A computational approach to study the effect of threading edge dislocation density on photoluminescence in n -type wurtzite GaN is presented and the calculated results are compared with experimental data. A calculation domain with a dipole of edge dislocations in three-dimensional real space is analyzed and its size is varied to study the effect of dislocation density. A 6×6 k p Hamiltonian is solved to determine the energy levels and wave functions for valence electrons using the finite element method; the conduction band is calculated separately by taking advantage of the wide band gap of 3.44 eV. The spontaneous emission spectrum is then evaluated. The electrostatic potential of the edge dislocation, due to its electron-acceptor nature, and the deformation potential associated with the strain field of the edge dislocation reduce the intensity and broaden the peak of the band edge emission. Besides the band edge peak, three distinct peaks are observed below the band edge transition energy. These peaks are from transitions to dislocation-localized hole states with energies within the band gap created by the electrostatic potential of the edge dislocations. Compared to the effect of the electrostatic potential, the strain field effect is negligible in generating emission peaks below the band edge transition energy, but it is still significant enough to contribute to broadening the band edge peak. The calculated band edge peak intensities closely agree with experimentally measured band edge photoluminescence intensities. The calculated and experimental data both show a significant reduction of band edge peak intensity for a dislocation density higher than 107 cm-2 as the dislocation density increases. The intensity of band edge peaks reduces significantly with high dislocation densities and low carrier concentrations, which indicates that GaN becomes dislocation sensitive like other III-V materials if insufficient carriers are present.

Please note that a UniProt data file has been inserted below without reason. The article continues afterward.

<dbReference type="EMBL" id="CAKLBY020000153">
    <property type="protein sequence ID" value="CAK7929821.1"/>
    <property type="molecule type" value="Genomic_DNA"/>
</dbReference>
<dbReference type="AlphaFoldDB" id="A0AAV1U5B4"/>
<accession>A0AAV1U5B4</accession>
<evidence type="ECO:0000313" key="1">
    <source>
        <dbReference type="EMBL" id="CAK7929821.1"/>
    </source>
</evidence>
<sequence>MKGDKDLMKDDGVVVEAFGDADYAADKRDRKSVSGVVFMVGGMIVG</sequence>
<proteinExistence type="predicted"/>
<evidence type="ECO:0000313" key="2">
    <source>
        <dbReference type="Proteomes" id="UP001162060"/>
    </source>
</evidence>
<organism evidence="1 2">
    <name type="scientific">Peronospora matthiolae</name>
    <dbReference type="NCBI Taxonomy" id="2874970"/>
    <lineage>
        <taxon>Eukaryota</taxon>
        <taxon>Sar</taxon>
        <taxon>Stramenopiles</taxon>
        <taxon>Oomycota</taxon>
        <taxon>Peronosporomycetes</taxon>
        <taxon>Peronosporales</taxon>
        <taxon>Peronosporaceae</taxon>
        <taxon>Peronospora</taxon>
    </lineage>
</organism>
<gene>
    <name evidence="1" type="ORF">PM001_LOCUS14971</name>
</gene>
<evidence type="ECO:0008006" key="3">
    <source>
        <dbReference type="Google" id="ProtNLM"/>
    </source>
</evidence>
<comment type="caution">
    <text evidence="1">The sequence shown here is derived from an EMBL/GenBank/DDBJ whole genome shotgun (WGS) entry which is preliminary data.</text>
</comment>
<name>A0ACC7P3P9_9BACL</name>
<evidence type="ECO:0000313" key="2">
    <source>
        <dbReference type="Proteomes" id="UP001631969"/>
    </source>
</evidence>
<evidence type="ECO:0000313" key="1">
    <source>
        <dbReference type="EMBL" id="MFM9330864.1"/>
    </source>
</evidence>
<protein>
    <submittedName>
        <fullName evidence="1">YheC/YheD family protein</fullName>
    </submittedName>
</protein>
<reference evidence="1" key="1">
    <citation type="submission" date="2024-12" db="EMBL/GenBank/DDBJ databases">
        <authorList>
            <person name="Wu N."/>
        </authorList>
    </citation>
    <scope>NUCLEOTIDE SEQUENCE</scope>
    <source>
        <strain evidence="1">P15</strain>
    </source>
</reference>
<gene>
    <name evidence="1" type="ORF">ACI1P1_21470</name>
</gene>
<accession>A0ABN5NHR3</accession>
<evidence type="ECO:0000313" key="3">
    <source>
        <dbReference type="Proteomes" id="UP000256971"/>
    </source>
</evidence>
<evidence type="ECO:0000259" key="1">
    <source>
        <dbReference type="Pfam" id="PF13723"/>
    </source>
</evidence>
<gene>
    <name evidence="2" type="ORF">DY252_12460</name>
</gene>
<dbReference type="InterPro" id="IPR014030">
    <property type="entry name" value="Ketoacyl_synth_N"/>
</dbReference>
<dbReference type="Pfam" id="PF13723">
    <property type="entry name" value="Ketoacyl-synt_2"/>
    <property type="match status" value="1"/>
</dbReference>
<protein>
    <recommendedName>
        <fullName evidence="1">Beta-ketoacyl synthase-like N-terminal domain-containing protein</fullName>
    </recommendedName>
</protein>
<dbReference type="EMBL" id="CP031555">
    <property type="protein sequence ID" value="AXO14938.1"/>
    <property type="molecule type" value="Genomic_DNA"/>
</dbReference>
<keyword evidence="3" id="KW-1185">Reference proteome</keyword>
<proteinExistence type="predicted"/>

|Original language||English (US)|
|Journal||Physical Review B - Condensed Matter and Materials Physics|
|State||Published - Sep 28 2007|
ASJC Scopus subject areas
- Electronic, Optical and Magnetic Materials
- Condensed Matter Physics